BT has suffered an outage in Edinburgh, Scotland with hundreds of customers reporting problems getting online this morning.
Almost 900 people are reporting problems on outage site Down Detector, with 61 per cent saying they’re having problems with internet, 34 per cent reporting email issues, and 3 per cent saying their phone isn’t working.
BT has tweeted to say severe weather has caused an outage at its Edinburgh exchange this morning.
It wrote: “Due to the severe weather in Scotland early this morning there was a major outage at Edinburgh Exchange. Engineers are currently on site recovering services.”
The provider recommends customers check back its service status tool in two hours.
BT’s service tracker currently says: “We’re really sorry but we’ve got a problem at the moment in the Edinburgh and surrounding areas, which means that some of our customers will be having trouble getting online. We’re trying to fix the problem as quickly as we can.”
But the service status tool also reports problems with phone and broadband elsewhere around the UK and Down Detector reckons issues are UK-wide.
We’ve seen reports of problems on social media in Eastleigh in Hampshire and in West London, as well as in and around Edinburgh.
It follows a large spike in complaints last night where almost 1,500 reported problems with their BT service.
The latest issues will be another blow for millions of Brits working from home who’ve already suffered numerous outages across different networks during coronavirus lockdown.
One customer tweeted: “It says the local outage in my area (Eastleigh) was fixed last night but it definitely wasn’t. Whole street can’t connect to broadband.”
Another wrote: “So you have broadband issues in Edinburgh and do you know when things will be back up if so?”
Someone else added: “Oh good, it’s the children’s first day back at school today so already stressful, why not chuck in a broadband fault so I can’t log on to work and instead spend my morning on hold? Cheers @bt_uk”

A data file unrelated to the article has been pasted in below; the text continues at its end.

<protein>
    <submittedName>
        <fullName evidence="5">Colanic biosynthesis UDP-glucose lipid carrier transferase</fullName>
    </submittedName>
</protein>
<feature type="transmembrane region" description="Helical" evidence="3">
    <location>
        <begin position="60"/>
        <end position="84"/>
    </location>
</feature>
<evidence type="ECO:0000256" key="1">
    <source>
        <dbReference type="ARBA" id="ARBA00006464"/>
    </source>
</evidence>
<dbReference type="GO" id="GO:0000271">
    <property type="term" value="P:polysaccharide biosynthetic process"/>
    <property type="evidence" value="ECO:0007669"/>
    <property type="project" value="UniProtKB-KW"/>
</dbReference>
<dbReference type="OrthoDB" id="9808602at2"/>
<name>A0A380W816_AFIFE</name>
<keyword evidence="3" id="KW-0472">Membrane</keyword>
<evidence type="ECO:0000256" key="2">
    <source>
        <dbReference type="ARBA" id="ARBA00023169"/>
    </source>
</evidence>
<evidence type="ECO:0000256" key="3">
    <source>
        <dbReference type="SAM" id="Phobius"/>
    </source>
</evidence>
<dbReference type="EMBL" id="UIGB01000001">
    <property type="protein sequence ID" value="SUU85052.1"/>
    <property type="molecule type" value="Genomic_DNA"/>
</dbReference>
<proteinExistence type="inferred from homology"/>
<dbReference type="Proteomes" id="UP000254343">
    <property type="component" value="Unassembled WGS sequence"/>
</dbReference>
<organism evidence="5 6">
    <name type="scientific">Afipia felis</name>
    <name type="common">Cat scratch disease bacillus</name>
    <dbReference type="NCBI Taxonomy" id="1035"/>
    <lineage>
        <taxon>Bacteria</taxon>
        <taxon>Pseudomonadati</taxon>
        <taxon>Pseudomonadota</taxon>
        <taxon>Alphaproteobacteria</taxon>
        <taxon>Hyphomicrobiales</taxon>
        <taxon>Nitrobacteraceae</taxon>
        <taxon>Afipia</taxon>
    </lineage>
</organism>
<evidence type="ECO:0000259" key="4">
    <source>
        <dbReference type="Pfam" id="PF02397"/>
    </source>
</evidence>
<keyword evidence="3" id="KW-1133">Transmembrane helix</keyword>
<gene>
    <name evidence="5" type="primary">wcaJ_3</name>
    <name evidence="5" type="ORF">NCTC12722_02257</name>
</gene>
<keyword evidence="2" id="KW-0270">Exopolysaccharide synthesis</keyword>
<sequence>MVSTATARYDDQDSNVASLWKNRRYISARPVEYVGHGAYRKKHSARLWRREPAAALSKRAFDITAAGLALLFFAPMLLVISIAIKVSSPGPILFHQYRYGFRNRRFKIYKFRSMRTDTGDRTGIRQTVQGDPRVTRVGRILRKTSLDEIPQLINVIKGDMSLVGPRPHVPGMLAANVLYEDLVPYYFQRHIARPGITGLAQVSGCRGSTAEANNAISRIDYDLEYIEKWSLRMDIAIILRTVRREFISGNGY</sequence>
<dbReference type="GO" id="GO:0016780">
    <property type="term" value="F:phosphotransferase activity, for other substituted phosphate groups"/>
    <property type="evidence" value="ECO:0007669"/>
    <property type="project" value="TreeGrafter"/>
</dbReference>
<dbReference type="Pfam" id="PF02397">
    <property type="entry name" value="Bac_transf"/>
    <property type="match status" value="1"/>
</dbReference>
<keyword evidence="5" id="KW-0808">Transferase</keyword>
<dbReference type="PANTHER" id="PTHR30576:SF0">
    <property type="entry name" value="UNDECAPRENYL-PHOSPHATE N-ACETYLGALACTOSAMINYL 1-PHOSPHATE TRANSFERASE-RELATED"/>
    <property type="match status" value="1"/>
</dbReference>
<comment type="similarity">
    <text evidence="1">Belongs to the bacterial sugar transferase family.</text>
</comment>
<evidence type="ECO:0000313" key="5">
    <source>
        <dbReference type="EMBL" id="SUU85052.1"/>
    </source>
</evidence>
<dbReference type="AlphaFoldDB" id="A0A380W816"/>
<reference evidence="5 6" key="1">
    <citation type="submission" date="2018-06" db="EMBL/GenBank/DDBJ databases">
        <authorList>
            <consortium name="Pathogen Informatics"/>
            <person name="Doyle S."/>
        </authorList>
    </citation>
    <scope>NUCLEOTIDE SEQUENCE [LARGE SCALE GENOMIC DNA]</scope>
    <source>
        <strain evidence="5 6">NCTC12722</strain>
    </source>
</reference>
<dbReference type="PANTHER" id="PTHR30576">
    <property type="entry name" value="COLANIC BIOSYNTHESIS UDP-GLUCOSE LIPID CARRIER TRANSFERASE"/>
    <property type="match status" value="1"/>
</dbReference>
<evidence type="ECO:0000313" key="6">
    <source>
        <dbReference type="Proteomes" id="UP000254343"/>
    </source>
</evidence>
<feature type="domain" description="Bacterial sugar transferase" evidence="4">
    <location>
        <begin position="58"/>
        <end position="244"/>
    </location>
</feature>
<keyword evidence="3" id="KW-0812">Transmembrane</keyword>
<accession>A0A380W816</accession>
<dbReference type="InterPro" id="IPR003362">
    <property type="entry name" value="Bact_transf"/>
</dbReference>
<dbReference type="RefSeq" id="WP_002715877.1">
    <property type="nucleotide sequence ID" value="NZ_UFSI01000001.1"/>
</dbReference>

Can I get compensation if my broadband cuts out?
BROADBAND and phone customers are usually paid compensation from providers for service or engineer visit issues – but this scheme has been temporarily paused.
Under the current coronavirus circumstances providers are less likely to be able to carry out repairs, install new services or make home visits.
Usually customers would get £8 back for every day that the service stops working after two working days of it going down.
Customers are also usually due £25 if an engineer misses an appointment or cancels with less than 24 hours notice.
If there’s a delay to the start of a new service then you will usually get £5 for each day, including the missed start date.
If your service goes down then it’s worth asking for compensation, even if it doesn’t fall into one of these categories.
If you’re unhappy and they don’t resolve your complaint then you can take it to one of two dispute resolution (ADR) schemes – Ombudsman Services: Communications or Communications and Internet Services Adjustment Scheme.
How do I check if BT is down?
Broadband issues are frustrating for customers at thousands of people continue to work from home.
BT has a service checker on its website so you can see how services are performing in your local area.
You need to enter your phone number to check your line.
The Sun has contacted BT and we’ll update this story as soon as we get a response.
More to follow…
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